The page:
Q: How many sessions will I need? How long will I be in treatment?
The duration of therapy varies greatly depending on the client’s presenting difficulties and their personal goals.
Some people can do what they need and want to do in 10 sessions or less. In most cases, this is a matter of solving a specific problem and/or getting back on track. A long-standing problem usually takes longer than that, but in some cases it can still be sorted in shorter term therapy (less than 20 sessions).
Some people solve their initial problem in a few sessions but then decide to spend more time to resolve some others, or come back for another problem at another time. Some people decide to do long term psychotherapy. Some of these are overcoming chronic depression and/or the effects of childhood trauma so that they can lead a normal life. Others, typically highly educated and relatively privileged, are investing in personal growth and wisdom for the sake of a richer and more fulfilling life, and/or to enable them to cope with very challenging roles at work. Long term therapy can foster numerous benefits, most often by increasing earning power, improving physical health, or making a functioning marriage possible.
During the assessment, I will give you an indication of the proposed duration of therapy on the basis of our understanding of your difficulties. Our therapeutic contract is always agreed jointly, and so ultimately, you have the final say as to how long you would like to come to therapy for.
Q. What is your therapeutic approach?
As a Counselling Psychologist, my training is broad based and covers varied models of therapy. I am fairly practical, and lean towards a Cognitive Behavioural approach. That said, I incorporate elements of other therapeutic models into treatment when they are appropriate. I strongly believe there is no single treatment model that is right for everybody. Together, we will decide upon a path forward that best suits your difficulties, personality, and present needs.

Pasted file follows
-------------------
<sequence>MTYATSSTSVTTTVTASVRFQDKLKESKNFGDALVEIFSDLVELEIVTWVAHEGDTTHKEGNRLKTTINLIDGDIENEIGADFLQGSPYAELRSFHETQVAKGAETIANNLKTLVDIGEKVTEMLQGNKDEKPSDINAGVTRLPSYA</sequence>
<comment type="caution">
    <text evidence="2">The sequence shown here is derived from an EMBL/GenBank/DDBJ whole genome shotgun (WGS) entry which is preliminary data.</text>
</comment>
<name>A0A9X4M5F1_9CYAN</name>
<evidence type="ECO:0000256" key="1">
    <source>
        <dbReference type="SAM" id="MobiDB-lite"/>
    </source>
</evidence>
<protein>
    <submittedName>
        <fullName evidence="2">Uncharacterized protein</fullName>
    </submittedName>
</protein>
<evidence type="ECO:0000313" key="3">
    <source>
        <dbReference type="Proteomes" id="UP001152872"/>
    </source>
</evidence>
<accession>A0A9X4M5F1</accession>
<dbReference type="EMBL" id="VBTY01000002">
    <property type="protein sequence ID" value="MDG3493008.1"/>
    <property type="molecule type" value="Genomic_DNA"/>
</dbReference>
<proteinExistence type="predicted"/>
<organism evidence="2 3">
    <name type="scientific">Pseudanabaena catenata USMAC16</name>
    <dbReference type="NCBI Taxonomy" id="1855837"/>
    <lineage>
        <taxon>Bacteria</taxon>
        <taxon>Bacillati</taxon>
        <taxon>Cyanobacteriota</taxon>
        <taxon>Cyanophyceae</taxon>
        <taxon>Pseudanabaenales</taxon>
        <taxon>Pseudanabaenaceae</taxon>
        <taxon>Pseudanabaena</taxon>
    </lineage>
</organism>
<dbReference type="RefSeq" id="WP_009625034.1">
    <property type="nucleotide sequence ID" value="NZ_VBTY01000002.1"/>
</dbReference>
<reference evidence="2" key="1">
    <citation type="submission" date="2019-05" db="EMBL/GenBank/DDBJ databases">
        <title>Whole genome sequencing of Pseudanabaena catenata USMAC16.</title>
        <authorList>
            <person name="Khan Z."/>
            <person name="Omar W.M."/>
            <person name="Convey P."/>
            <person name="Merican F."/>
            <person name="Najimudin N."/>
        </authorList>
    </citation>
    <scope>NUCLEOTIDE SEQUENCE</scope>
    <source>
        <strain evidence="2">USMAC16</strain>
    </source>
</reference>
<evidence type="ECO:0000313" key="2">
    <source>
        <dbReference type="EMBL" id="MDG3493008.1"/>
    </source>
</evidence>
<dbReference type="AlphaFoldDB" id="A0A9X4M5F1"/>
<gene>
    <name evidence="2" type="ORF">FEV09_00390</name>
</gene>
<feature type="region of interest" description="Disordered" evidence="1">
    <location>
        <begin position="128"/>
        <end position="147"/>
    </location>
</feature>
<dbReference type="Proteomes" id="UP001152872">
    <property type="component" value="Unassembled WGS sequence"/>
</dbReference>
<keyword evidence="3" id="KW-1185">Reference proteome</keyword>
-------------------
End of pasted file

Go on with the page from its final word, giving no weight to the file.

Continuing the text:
Research tells us that it is the therapeutic relationship rather than a particular model that best predicts change. You can be assured that I will bring to therapy empathy, I will listen to your concerns without judgement, and I provide you with a safe place in which to explore your difficulties.
Traditional Cognitive Behavioural Therapy (CBT) is an evidenced-based treatment based on the idea that thoughts, feelings, and behaviours are interconnected. The essence of cognitive work is to examine underlying thoughts behind the emotional problems and to generate alternative, more balanced thoughts. Cognitive therapists aim to work on your thoughts and behaviours to help improve how you feel.
Recent developments in Cognitive Therapy have led to a focus on mindfulness based approaches such as Mindfulness Based Cognitive Therapy (MBCT) and Acceptance and Commitment Therapy (ACT). Rather than focusing on the content of your thoughts, these approaches focus on helping you develop a better relationship to your thoughts. Through doing so, they teach you stay in the present, notice the good things in your life, and not dwell so much on the negative aspects. I am keen on Mindfulness based CBT approaches, and almost always incorporate elements of them into my work.